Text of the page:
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abstract actual admit affirm allow appear argument assertion association becomes begin belief body called cause certitude chapter character clear common conception conclusion condition consciousness consistency course criterion definition deny Descartes difficulty distinct distinguished doctrine doubt effect element error evidence existence experience fact faculties feeling force further give given ground human idealism ideas immediate individual instance intellectual intelligence judge judgment knowledge known least Logic material matter means memory mental mere metaphysical Mill mind nature necessary necessity never object once organism perceive perception philosophy physical position possible present principles probability proof proposition proved question reality reason regard relation result scepticism sensation sense side simple speak substance sufficient supposed theory thing thought tion true truth ultimate universal validity whole writers
Page 335 - Likewise the idea of man that I frame to myself, must be either of a white, or a black, or a tawny, a straight or a crooked, a tall or a low, or a middle-sized man.
Page 335 - I can imagine a man with two heads, or the upper parts of a man joined to the body of a horse. I can consider the hand, the eye, the nose, each by itself abstracted or separated from the rest of the body. But then whatever hand or eye I imagine, it must have some particular shape and colour.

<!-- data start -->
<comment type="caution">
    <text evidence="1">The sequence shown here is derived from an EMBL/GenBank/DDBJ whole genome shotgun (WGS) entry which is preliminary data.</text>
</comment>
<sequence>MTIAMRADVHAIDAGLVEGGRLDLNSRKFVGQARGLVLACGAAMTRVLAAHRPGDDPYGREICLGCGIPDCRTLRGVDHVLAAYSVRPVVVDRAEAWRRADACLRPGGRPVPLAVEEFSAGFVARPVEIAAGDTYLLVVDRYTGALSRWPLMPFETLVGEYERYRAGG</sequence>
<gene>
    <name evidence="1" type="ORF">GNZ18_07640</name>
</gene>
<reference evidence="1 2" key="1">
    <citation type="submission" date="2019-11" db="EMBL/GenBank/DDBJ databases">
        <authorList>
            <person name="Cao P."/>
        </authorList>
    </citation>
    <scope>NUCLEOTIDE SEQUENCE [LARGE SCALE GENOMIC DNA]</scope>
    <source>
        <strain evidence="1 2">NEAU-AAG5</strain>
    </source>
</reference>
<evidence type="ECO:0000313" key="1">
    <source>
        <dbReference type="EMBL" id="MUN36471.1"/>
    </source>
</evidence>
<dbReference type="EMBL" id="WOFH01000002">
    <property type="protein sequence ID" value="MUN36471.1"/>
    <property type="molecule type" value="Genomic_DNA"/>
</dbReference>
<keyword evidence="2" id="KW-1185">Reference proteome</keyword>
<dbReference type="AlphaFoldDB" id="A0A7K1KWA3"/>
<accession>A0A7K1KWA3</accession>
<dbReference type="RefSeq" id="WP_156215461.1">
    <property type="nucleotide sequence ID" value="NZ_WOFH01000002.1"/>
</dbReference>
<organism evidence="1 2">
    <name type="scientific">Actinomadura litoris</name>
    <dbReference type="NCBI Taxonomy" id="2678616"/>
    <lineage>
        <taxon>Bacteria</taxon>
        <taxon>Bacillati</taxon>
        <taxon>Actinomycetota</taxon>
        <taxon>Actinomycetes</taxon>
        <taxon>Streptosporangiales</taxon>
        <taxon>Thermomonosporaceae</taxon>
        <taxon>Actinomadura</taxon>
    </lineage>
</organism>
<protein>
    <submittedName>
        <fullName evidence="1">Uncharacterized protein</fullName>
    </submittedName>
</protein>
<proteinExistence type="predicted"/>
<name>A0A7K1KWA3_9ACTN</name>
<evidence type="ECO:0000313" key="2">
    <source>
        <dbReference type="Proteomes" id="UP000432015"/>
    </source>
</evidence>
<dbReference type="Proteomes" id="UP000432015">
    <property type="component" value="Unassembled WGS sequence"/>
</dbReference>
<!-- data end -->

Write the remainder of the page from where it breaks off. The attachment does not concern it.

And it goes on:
Page 335 - A great philosopher * has disputed the received opinion in this particular, and has asserted, that all general ideas are nothing but particular ones annexed to a certain term, which gives them a more extensive signification, and makes them recall upon occasion other individuals, which are similar to them. As I look upon this to be one of the greatest and most valuable discoveries that has been made of late years in the republic of letters...
Page 335 - I find indeed I have a faculty of imagining, or representing to myself, the ideas of those particular things I have perceived, and of variously compounding and dividing them. I can imagine a man with two heads; or the upper parts of a man joined to the body of a horse.
Page 270 - When in broad daylight I open my eyes, it is not in my power to choose whether I shall see or no, or to determine what particular objects shall present themselves to my view; and so likewise as to the hearing and other senses; the ideas imprinted on them are not creatures of my will. There is therefore some other Will or Spirit that produces them.
Page 273 - For any demonstration that can be given to the contrary effect, the " collection of perceptions " which makes up our consciousness may be an orderly phantasmagoria generated by the Ego, unfolding its successive scenes on the background of the abyss of nothingness...
Page 224 - ... without us, which corresponds to that idea, is that whereof some men think there may be a question made; because men may have such ideas in their minds, when no such thing exists, no such object affects their senses.
Page 214 - I believe I must tell you what I think of my new position. It strikes me very oddly, that good and wise men at Cambridge and Boston should think of raising me into an object of criticism. I have always been, — from my very incapacity of methodical writing, — "a chartered libertine...